where
A_STATE_TRANSITION_MATRIX is a streaming query returning a Γ(σ x σ) block of rows for each particle id.
Q_PROCESS_NOISE_MATRIX is a streaming query returning a Γ(σ x σ) block of rows for each particle id.
P_ERROR_MATRIX is a streaming query returning a Γ(σ x σ) block of rows for each particle id. P may be NULL.
B_CONTROL_INPUT_MATRIX is a streaming query returning a Γ(σ × β) block of rows for each particle id.
H_MEASUREMENT_MATRIX is a streaming query returning a Γ(σ × σ) block of rows for each particle id.
R_MEASUREMENT_NOISE is a streaming query returning a Γ(σ x σ) block of rows for each particle id.
I_INITIAL_POSITION is a streaming query returning a Γ(1 x σ) block (i.e., one row) for each particle id. I may be NULL.
Z_U_POSITION_AND_CONTROL is a streaming query.
If B is null, then the trailing columns of each row comprise a Γ(1 x σ) row, the current position for a single particle, as measured by sensors. Otherwise, the trailing columns of each row comprise a Γ(1 x σ+β) row, the current position and control readings for a single particle.
The row prefix consists of other, passthrough columns.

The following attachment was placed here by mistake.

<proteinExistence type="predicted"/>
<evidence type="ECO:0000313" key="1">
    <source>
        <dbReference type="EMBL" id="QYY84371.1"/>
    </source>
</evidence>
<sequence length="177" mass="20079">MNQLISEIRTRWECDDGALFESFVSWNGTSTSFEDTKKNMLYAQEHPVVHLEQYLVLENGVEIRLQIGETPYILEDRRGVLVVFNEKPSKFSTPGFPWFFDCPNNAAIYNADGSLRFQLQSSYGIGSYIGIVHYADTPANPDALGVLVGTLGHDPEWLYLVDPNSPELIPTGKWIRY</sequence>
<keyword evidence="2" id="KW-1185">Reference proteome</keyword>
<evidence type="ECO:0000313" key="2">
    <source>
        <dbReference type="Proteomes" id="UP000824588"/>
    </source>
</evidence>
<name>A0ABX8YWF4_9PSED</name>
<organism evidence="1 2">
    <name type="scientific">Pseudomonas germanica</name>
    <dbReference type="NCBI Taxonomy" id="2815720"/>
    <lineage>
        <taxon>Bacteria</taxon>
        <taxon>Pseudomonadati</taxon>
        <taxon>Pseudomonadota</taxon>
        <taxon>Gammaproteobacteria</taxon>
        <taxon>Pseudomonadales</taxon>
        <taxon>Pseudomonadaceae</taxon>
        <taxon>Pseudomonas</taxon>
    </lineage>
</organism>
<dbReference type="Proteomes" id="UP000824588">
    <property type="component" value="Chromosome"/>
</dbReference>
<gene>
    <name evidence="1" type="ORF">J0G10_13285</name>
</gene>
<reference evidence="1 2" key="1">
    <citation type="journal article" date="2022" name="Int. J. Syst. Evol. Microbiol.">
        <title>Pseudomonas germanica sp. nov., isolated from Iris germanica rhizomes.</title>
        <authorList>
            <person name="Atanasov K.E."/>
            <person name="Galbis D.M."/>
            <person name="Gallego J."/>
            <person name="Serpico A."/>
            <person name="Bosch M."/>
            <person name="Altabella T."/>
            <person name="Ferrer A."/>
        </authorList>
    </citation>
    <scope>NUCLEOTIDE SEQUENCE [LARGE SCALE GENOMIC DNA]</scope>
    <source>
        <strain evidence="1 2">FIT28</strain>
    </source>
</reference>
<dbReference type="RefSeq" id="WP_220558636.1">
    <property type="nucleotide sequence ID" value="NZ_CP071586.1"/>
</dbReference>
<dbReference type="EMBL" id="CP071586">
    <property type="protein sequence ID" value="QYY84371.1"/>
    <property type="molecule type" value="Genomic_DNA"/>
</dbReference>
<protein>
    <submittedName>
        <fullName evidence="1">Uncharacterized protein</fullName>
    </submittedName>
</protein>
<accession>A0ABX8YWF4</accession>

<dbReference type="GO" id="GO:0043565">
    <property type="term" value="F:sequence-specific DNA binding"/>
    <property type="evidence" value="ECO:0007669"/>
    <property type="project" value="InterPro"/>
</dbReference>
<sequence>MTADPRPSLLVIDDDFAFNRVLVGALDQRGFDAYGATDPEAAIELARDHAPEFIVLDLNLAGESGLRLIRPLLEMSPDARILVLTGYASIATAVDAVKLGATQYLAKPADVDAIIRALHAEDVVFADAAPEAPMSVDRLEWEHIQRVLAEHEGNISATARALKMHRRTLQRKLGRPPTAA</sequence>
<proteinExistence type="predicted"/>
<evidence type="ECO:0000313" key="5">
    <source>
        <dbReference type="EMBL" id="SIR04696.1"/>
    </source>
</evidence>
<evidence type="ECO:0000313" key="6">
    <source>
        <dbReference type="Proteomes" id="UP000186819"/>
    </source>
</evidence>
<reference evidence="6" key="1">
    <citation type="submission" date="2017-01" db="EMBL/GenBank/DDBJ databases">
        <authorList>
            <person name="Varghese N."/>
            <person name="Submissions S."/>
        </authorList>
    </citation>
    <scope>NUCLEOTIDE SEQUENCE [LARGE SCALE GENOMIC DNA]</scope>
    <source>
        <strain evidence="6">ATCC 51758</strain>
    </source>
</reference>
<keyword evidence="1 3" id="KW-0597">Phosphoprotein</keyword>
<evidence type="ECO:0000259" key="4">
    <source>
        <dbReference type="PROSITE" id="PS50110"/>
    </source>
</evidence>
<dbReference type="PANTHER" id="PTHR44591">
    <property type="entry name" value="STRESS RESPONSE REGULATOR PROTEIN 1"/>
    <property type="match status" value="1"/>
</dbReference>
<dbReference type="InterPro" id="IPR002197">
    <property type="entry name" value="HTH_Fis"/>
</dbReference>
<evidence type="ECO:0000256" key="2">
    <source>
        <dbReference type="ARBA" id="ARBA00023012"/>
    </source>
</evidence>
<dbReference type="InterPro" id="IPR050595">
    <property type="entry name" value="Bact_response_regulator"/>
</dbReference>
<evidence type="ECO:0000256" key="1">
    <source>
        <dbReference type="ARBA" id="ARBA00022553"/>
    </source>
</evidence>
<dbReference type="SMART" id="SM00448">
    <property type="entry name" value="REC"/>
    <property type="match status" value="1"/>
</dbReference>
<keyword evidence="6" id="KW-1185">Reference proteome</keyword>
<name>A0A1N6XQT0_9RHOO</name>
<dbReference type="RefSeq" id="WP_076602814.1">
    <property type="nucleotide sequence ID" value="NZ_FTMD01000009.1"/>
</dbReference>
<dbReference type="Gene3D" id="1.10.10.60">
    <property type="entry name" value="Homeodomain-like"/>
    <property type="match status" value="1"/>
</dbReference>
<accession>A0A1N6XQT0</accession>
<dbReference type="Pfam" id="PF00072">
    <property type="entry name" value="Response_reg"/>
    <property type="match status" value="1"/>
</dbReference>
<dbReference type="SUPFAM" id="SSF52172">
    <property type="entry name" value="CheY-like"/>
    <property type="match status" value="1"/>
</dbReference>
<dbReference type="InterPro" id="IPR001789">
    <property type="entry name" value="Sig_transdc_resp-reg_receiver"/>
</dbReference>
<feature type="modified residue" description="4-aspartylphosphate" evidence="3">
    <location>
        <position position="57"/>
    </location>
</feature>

We also support a simplified version of the Kalman filter UDX:
CREATE FUNCTION sys_boot.mgmt.kalman_filter_simple ( A_STATE_TRANSITION_MATRIX CURSOR,  NOT NULL Q_PROCESS_NOISE_MATRIX CURSOR,  NOT NULL H_MEASUREMENT_MATRIX CURSOR,  NOT NULL R_MEASUREMENT_NOISE CURSOR,  NOT NULL Z_POSITION CURSOR  NOT NULL ) returns table ( Z_POSITION.* ) language java parameter style system defined java no sql external name 'class com.sqlstream.aspen.syslib.KalmanFilterUDX.kalman_filter';

Example
Here is an example of the Kalman filter UDX in action.
 this is the blurry stream which needs to be sharpened create stream satellitePosition(satelliteID bigint, radialDistance double, polarAngle double, azimuthAngle double);